A sled is prepared for winter travel, when sea ice forms a hard surface that allows for movement.
Villagers in Quinhagak rely on subsistence hunting, fishing, and gathering practices that supplement a low per capita income from paid employment. Its an existence and economy that has become tenuous and treacherous due to melting permafrost and sea ice.
Robin Carneen started her multi-media career in 2001, in Philo, CA hosting a one hour, monthly Native American public affairs radio show called Metate on KZYX & Z.
In 2004, Robin Carneen moved from Northern, California ( her home state) and became an enrolled member of the Swinomish Tribal Community, located along the beautiful Puget Sound, near La Conner, WA.
She continued with her work as a Native American radio host and producer with a new one hour show, called NAMAPAHH FIRST PEOPLE’S RADIO that was on Thursdays and Sundays at KSVR; as well as an online radio show at: http://namapahhmultimedia.blogspot.com/
Her work and influence in multi-media can also be found in various films, publications, newspapers.
She choose this path to help give voice and raise awareness of Indigenous issues, culture, and concerns, as well as environmental issues that often go hand and hand.
She hopes the foundation she has helped lay, will be built upon and carried forth by others, especially the next generation.
Currently Robin Carneen is a judge for the Annual Hibulb Cultural Center film festival in Tulalip WA. As far as media, she is focusing her main environmental concerns on Climate change and Global warming and is teaming up with others to advocate for action to help bring attention to the expedited and alarming impact it is having not only on Indigenous people, but everyone on Mother Earth.
Mike Macy, CST, LMT, MA has been interested in healing since he was 12 when he was sent to Cape Cod to help an inconsolable cousin. Within the week, she was smiling again.
A car accident in 1987 drove him to acupressure and therapeutic bodywork. For 25 years, Mike was one of Alaska’s most highly-trained CranioSacral and Visceral Manipulation practitioners and has been a Teaching Assistant for Upledger Cranial classes since 1996.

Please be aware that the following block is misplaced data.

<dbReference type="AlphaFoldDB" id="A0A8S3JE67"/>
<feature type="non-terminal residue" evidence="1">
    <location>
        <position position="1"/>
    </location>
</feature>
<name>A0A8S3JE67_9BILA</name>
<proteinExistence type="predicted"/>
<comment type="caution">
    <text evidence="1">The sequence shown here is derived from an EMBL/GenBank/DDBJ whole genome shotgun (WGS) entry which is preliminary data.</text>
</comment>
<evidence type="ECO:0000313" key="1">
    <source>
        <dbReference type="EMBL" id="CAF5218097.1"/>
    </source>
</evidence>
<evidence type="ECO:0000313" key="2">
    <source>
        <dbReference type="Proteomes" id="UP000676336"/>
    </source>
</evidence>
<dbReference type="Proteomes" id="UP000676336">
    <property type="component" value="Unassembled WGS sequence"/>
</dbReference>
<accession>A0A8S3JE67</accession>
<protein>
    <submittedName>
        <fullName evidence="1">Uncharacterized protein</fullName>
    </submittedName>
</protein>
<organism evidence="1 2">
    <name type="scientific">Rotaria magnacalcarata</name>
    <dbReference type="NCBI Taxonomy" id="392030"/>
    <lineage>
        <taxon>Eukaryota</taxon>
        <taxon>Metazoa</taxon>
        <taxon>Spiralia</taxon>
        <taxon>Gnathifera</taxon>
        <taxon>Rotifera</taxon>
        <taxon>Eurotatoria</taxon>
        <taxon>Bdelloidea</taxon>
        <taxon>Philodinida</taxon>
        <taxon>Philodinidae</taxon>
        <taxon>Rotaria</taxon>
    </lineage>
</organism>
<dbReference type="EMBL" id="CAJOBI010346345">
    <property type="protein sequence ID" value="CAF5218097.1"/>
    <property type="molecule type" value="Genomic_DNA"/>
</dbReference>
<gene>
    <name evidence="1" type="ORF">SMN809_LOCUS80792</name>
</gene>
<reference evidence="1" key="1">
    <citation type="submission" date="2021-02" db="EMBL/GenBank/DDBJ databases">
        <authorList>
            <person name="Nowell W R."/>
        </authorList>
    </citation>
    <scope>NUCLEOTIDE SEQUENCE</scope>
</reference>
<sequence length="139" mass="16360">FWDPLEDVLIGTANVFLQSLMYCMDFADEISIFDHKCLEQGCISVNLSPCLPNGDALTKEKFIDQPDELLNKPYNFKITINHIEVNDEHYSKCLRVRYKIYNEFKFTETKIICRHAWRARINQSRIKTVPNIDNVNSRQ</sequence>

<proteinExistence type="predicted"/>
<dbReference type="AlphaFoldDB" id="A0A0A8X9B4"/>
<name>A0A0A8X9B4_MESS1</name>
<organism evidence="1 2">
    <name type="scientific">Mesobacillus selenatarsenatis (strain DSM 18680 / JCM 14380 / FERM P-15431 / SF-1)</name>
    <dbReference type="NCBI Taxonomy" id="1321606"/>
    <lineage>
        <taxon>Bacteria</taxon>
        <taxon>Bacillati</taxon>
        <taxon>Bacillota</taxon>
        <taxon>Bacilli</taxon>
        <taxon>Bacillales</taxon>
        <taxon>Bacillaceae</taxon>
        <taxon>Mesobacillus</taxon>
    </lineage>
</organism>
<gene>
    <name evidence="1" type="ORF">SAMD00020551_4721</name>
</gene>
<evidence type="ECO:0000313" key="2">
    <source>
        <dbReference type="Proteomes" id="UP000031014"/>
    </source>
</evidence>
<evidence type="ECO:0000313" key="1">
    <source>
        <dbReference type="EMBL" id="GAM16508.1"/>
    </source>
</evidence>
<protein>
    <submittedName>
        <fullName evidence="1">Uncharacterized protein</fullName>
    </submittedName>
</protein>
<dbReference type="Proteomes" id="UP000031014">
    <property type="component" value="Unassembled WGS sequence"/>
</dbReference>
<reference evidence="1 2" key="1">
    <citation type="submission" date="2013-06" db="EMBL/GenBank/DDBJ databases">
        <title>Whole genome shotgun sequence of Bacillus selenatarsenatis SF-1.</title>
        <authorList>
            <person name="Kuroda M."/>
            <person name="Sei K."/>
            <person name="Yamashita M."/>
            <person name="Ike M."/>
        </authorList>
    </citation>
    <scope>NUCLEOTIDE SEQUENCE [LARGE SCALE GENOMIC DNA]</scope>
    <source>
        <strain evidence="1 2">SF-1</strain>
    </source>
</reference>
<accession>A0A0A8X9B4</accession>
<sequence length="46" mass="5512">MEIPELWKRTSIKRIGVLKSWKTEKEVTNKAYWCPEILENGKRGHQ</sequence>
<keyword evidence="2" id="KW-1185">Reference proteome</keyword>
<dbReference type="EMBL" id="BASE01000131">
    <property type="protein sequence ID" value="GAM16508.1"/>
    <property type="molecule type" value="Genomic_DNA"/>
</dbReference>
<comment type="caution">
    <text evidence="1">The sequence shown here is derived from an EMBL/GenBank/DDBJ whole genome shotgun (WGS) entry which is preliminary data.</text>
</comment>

At the United States Air Force hospital in Anchorage, he helped many pain patients who’d just about lost hope return to active duty.
Mike has a Masters degree in English Literature and taught English at the University of Alaska-Southeast. His articles have been published in Alaska Geographic, the Anchorage Daily News, the San Francisco Chronicle, SIERRA, SURFER, and The Living Wilderness. He was a major contributor to America’s Spectacular National Parks and wrote Alaska: The Land, The People, The Cities. Mike wrote a column on manual therapy in Alaska Wellness magazine for five years and gives public talks about it frequently. All these experiences account for his ability to clearly and succinctly describe the body’s mechanical workings and needs.
Dave Skinner has spent most of his life on the Olympic Peninsula backpacking, climbing peaks, working on trails and doing glacier research for the University of Washington.
(Mt. Olympus Aerial Photo : Lundahl)
Robert Lundahl is a Bauhaus educated STE[A]M leadership advisor to universities, think tanks and companies. Mr. Lundahl is an Emmy Award winning documentary filmmaker and communications strategist. 415.205.3481, http://linkedin.com/in/robertlundahl